AI-assisted colonoscopy improves cancer prevention at increased cost and patient burden

September 22, 2022

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Mori reports financial ties with Cybernet System Corp. and Olympus Corp. See research for relevant financial disclosures of all other authors.

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AI-assisted colonoscopy increased the proportion of patients requiring intensive surveillance by 35% in the US and 20% in Europe, potentially improving cancer prevention, but at the expense of costs and patient liability increased.

“A significant portion of the cost and burden for patients with polyps is post-polyp removal colonoscopy surveillance. Current guidelines recommend frequent surveillance colonoscopies for patients with polyps. increase.” Yuichi Mori Doctor of Medicine, PhD, Researchers from the Clinical Efficacy Research Group at the University of Oslo in Norway wrote: Clinical Gastroenterology and Hepatology“Recently, we have shown an increase in the use of artificial intelligence for polyp detection. [adenoma detection rate] Approximately 12% of individual endoscopists. While increasing ADR has benefits, it also increases the burden associated with more intensive surveillance colonoscopies. ”

    Percentage of patients recommended for subsequent intensive CRC surveillance:


In a pooled analysis of nine randomized controlled trials from China, Italy, Japan, and the United States, Mori et al. We compared microscopy. The primary outcome was defined as his 3-year follow-up based on ASGE, European Gastroenterological Endoscopy Society, and Japanese Gastroenterological Endoscopy Society guidelines, and it was recommended to undergo subsequent intensive surveillance. percentage of patients.

A total of 2,894 patients underwent AI-assisted colonoscopy and 2,902 patients underwent standard colonoscopy. The researchers reported that her ADR was higher in patients in the AI ​​group compared to the non-AI group across all trials.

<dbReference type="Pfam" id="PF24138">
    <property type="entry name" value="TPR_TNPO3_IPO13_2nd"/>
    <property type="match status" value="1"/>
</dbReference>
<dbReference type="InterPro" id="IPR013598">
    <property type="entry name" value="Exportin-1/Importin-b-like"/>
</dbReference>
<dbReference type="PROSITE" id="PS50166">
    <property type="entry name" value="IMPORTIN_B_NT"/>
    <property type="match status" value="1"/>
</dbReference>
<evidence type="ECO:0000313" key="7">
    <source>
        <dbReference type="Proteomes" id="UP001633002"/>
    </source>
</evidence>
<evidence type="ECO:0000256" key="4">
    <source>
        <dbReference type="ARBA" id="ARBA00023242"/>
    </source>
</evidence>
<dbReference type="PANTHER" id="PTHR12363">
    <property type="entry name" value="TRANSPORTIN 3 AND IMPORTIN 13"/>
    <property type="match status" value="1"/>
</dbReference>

According to US and Japanese guidelines, the percentage of patients for whom intensive surveillance was recommended ranged from 8.4% (95% CI, 7.4-9.5) in the non-AI group to 11.3% (95% CI, 10.2-12.6%) in the AI ​​group. ). with an absolute difference of 2.9% (95% CI, 1.4-4.4) and a risk ratio of 1.35 (95% CI, 1.16-11.57). Following European guidelines, the proportion also increased from 6.1% (95% CI, 5.3-7) to 7.4% (95% CI, 6.5-8.4), with an absolute difference of 1.3% (95% CI, .01-2.6). was. A risk ratio of 1.22 (95% CI, 1.01-1.47).

Among patients undergoing colonoscopy for colorectal cancer screening, the proportion of patients recommended for intensive surveillance ranged from 8.1% (95% CI, 6.1-10.5) to 10.8% (95% CI). , 8.6-14.4) with an absolute difference of 2.7% (95% CI, –0.5 to 5.9) and a risk ratio of 1.32 (95% CI, 0.95 to 1.84) when following US and Japanese guidelines. Following European guidelines increased from 6% (95% CI, 4.3-8.1) to 6.6% (95% CI, 4.8-8.8) with an absolute difference of 0.6% (95% CI, -2 to 3.2) . A risk ratio of 1.09 (95% CI, 0.72-1.64).

“Our study showed the impact of AI on baseline risk stratification, which shifts a significant proportion of patients to higher risk categories, while a proportion of patients in low risk categories has It had little impact,” Mori and colleagues concluded. “This may encourage more intensive surveillance after polypectomy, leading to more effective cancer prevention.

“Surveillance strategies need to take into account such increases, striking a balance between higher efficacy on the one hand and the risk of endoscopy capacity and overdiagnosis on the other,” they said. He continued: “A large population-based trial with long-term follow-up will provide definitive answers to these important questions.”

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